They can, and of course many do. But many also tell us they fear it.
For cancers and other diseases with large patient groups trials exist.
But this isn’t the case for every disease.
Professor David Walker, Professor of Paediatric Oncology Faculty of Medicine Health Sciences, University of Nottingham explains:
“There will never be enough trials, they take time and money, there are rarely trials for the less common diseases.
“So when patients are in a situation with “nowhere else to go” and if there is no trial for which they are eligible, they need to be able to try treatments that might work, based upon the best judgment of their medical advisors.
“We need to allow them to try such new drugs that may be applicable and collect that experience to inform the next generation of trials.”
Innovating can be a high-risk enterprise, which many doctors seek to avoid.
There is a culture in the NHS that drives clinicians to stick to what are known as ‘standard procedures’. These are the prescribed norms of practice for any given illness.
Sticking to these gives the clinician protection in law in the event of a negligence claim – irrespective of whether the standard procedures are effective or not.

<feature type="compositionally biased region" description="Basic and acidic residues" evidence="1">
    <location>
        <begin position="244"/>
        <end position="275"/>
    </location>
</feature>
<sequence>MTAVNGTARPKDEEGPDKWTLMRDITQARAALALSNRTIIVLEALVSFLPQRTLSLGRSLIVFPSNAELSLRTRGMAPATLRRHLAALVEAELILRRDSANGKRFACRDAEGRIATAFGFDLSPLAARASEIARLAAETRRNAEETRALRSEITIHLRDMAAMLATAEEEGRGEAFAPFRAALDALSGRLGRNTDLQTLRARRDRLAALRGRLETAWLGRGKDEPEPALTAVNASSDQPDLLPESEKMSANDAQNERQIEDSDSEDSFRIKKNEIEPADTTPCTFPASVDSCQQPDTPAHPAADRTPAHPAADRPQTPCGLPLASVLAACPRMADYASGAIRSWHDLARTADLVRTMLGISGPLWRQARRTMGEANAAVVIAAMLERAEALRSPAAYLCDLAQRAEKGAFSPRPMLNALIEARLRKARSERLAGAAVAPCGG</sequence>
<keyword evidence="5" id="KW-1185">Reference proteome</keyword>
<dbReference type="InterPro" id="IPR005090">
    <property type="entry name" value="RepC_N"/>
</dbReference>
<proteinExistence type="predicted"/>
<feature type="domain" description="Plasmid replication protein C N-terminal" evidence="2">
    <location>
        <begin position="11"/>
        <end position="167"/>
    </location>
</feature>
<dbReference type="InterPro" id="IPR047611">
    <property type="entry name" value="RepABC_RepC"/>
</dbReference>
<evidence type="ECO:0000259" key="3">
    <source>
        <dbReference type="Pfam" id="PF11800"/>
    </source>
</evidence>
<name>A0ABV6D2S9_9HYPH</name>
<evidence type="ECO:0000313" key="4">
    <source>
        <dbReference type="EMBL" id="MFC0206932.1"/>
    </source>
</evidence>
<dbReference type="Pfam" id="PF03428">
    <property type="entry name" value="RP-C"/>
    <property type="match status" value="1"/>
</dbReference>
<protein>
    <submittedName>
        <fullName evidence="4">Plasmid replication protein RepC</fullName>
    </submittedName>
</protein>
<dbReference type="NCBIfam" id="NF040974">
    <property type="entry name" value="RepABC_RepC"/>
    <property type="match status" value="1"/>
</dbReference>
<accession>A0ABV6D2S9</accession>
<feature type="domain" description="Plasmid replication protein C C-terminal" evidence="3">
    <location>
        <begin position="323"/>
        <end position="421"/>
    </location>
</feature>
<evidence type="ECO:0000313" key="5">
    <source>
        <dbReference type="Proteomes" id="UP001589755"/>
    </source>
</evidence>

A doctor who, knowing his patient has little chance of survival, tries something new, even with the patient’s permission, may risk being taken to court or to a disciplinary tribunal, if the patient or their family later decides to sue or complain.
So, why try something new? Why innovate – when it is safer to stick to the well – worn path, even when that path leads to the death of the patient?
Professor Stephen Kennedy, clinical director of women’s services at Oxford University NHS Trust, told the Independent on 13th October 2013 he supports Lord Saatchi’s Bill because he said doctors are more risk averse in a more litigious culture, where they face being disciplined by the General Medical Council if they do not conform to standard practice.
“Doctors are afraid of being struck off for not following standard practice and they are afraid of how innovation is seen by the general public,
“The problem is particularly acute for rare cancers. What do you do when confronted with a patient with a rare cancer where the evidence base is not strong or when there is no evidence?”
Professor Andy Hall, Associate Dean of Translational Research at Newcastle University and an expert on bone cancer, said:
“There have been major advances in some areas, but in others it has been agonisingly slow, and we are still left with treatments that are extremely blunt instruments.
“Take, for example, bone cancer. Treatment frequently involves amputation and extremely toxic chemotherapy. Lord Saatchi’s Bill draws attention to the need to innovate when the prognosis of an individual patient is poor.”